Access to a Level I trauma center lowers the risk of death by 25% but not all trauma victims have immediate access to this highest level of trauma care. Nearly 45 million Americans are still not within an hour of a Level I or II trauma center. The lack of emergency care and trauma centers has a disparate impact on the poor, those in rural areas and those who are geographically distant from trauma centers.
These disturbing facts were confirmed most recently in the December 2016 issue of The Journal of the American College of Surgeons in an article entitled, "Geographic Distribution of Trauma Burden, Mortality, and Services in the United States: Does Availability Correspond to Patient Need? (Vol. 223, 764-773)." Unfortuately, the simple answer to this highly relevant question is "no." In the authors' analysis of over 1.3 million trauma admissions at 1,987 trauma centers spread across the country they found that there is no association between the density of trauma admissions and the location of Level I and Level II trauma centers. States with higher trauma burdens tend to have lower per-capita income and increased mortality rates. However, there is no association between trauma admissions and availablity of trauma centers.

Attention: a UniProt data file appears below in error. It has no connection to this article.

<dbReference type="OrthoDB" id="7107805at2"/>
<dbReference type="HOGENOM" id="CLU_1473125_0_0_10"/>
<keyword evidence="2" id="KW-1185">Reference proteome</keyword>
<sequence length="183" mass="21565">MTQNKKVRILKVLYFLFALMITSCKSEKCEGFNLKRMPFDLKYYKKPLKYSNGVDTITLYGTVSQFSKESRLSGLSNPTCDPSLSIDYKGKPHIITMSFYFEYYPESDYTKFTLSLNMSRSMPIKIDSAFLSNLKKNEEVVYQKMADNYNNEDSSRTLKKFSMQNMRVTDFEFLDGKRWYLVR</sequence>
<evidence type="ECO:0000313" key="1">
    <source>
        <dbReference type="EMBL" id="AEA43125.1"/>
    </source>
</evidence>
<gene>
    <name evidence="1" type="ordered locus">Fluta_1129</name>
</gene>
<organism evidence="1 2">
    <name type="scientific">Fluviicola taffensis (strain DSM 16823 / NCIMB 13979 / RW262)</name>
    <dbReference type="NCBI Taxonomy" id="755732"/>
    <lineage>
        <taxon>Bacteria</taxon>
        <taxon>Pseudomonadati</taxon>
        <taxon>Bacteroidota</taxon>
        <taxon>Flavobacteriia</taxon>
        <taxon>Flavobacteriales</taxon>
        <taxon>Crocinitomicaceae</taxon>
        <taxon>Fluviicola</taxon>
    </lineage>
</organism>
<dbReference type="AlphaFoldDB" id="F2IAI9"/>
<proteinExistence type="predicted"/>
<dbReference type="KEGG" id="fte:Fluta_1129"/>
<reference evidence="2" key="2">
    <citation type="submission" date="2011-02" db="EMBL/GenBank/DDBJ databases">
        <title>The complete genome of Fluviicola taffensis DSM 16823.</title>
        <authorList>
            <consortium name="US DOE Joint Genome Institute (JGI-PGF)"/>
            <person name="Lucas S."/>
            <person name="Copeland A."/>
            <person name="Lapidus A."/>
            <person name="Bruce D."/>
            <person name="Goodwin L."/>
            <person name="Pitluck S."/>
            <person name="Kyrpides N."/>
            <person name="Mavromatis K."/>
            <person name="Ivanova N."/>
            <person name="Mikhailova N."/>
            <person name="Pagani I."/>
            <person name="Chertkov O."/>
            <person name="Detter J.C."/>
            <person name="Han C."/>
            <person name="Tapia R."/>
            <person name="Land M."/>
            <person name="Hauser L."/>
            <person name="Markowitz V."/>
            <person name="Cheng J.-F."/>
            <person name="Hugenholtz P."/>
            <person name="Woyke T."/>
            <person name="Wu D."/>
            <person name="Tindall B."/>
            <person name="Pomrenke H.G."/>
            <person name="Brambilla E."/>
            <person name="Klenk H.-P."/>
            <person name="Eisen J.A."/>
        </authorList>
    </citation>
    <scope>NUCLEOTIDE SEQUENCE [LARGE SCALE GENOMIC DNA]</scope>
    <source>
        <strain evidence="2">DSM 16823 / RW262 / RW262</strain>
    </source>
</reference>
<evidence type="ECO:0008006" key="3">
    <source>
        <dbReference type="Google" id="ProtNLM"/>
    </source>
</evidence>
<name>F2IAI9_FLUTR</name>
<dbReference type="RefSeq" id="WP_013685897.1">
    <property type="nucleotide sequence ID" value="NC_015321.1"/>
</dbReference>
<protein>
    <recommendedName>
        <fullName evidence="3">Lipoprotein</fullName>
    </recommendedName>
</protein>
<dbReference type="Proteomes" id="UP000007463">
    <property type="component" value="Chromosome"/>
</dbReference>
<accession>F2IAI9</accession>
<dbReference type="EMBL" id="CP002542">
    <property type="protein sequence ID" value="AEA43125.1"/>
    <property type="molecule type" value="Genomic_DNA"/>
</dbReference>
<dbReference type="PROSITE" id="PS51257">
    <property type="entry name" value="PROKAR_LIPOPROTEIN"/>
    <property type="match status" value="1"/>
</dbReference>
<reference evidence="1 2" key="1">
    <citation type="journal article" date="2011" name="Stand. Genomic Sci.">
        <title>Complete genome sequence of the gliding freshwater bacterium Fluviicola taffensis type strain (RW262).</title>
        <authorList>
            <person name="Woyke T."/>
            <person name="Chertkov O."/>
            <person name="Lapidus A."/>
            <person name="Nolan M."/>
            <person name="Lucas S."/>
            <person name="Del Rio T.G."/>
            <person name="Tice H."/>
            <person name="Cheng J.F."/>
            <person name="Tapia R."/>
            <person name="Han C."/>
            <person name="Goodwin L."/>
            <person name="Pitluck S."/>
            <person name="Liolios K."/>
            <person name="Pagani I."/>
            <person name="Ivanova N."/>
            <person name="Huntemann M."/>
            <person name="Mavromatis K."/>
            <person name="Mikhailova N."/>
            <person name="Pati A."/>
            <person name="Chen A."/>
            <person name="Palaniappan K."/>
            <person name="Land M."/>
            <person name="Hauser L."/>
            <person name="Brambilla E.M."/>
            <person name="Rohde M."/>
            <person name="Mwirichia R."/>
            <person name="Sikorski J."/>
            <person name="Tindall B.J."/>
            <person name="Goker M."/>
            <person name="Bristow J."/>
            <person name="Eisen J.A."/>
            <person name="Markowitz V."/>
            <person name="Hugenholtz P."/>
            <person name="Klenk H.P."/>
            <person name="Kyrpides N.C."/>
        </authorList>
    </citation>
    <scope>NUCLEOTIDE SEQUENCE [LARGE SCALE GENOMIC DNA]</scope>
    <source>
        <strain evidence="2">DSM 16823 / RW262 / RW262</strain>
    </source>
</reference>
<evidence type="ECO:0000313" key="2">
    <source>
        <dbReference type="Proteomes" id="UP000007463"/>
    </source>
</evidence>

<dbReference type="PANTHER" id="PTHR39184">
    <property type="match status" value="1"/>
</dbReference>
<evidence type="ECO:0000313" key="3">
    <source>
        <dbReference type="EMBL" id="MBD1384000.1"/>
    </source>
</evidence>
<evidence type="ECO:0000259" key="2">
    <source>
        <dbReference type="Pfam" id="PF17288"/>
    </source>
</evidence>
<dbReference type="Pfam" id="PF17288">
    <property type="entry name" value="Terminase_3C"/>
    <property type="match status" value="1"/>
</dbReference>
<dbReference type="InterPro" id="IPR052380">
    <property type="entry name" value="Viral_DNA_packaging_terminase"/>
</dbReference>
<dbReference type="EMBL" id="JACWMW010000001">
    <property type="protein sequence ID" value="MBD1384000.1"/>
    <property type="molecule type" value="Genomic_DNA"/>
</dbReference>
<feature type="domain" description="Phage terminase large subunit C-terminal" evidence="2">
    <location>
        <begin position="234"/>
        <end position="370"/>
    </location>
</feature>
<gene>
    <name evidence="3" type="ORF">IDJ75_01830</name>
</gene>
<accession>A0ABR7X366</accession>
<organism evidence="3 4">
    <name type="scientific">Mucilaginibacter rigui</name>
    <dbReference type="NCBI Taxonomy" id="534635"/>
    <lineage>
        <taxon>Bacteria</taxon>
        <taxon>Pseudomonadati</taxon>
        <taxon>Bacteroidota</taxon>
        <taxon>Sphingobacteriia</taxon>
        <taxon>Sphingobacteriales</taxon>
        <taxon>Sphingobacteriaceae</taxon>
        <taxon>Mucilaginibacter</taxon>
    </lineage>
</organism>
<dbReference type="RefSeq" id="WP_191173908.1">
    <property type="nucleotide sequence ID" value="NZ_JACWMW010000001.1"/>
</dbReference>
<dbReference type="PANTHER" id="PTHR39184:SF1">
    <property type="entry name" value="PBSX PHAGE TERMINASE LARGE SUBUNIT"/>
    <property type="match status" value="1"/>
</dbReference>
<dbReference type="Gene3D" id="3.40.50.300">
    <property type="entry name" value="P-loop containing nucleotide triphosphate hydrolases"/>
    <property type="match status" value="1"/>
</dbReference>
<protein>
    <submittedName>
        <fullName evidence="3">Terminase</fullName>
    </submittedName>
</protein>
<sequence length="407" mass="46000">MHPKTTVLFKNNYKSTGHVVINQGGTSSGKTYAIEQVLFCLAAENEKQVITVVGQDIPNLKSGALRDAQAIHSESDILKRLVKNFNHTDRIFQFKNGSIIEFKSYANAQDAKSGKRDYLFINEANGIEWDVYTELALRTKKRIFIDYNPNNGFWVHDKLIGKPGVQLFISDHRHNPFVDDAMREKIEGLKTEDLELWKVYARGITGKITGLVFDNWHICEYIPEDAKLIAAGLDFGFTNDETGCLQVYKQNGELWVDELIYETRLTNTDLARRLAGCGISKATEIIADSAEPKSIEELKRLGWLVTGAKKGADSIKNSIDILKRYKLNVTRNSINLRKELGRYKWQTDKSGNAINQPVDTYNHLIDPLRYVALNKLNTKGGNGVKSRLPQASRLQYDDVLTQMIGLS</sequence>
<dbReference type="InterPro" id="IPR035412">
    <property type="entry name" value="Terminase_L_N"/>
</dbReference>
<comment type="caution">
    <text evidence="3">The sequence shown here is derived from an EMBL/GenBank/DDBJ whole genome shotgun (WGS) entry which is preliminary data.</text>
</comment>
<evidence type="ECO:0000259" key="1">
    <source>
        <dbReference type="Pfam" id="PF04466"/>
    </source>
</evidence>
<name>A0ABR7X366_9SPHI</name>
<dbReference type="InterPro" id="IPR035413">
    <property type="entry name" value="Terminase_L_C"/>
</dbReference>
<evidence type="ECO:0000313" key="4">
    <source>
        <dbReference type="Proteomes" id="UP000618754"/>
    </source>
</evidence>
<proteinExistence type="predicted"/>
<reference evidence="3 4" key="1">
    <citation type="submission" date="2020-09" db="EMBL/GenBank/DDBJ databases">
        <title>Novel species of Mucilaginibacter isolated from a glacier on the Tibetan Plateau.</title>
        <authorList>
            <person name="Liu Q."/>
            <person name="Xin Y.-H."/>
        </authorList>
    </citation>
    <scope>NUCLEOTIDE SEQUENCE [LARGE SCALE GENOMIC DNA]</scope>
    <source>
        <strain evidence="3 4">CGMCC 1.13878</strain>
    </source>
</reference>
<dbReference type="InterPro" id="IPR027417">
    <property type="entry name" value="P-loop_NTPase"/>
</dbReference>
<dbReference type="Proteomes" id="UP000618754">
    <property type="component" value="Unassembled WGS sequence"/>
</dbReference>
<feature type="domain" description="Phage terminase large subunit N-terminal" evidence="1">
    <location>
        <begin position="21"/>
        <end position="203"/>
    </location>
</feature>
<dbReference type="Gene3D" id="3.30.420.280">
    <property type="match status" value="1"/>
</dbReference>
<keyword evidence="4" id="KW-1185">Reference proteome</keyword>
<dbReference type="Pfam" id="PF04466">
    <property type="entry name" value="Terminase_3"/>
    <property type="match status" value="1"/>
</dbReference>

This marked regional variation between clinical need and availability of trauma services across the United States is something we should all be concerned about no matter where we live because it could affect our friends and loved ones and even us if we find ourselves traveling into these underserved areas. What can be done about this life-threatening discrepancy in trauma services? The authors of this timely study admit that there is no easy solution although a centrally organized national trauma system, something that does not exist now, might have the insight and authority to help balance resources and urge a more equitable distribution. The authors also suggest that perhaps the trauma center verification process might be altered to include an assessment of local need.
This is one more issue that a National Insitute of Trauma Medicine would be able to address but there isn't one in the United States. Trauma, the fourth leading cause of death and the number one cause of death between the ages of 1 and 44 doesn't merit one . . . . yet.
More about trauma centers and how they save lives in Chapter 6 of my book Hurt: The Inspiring, Untold Story of Trauma Care.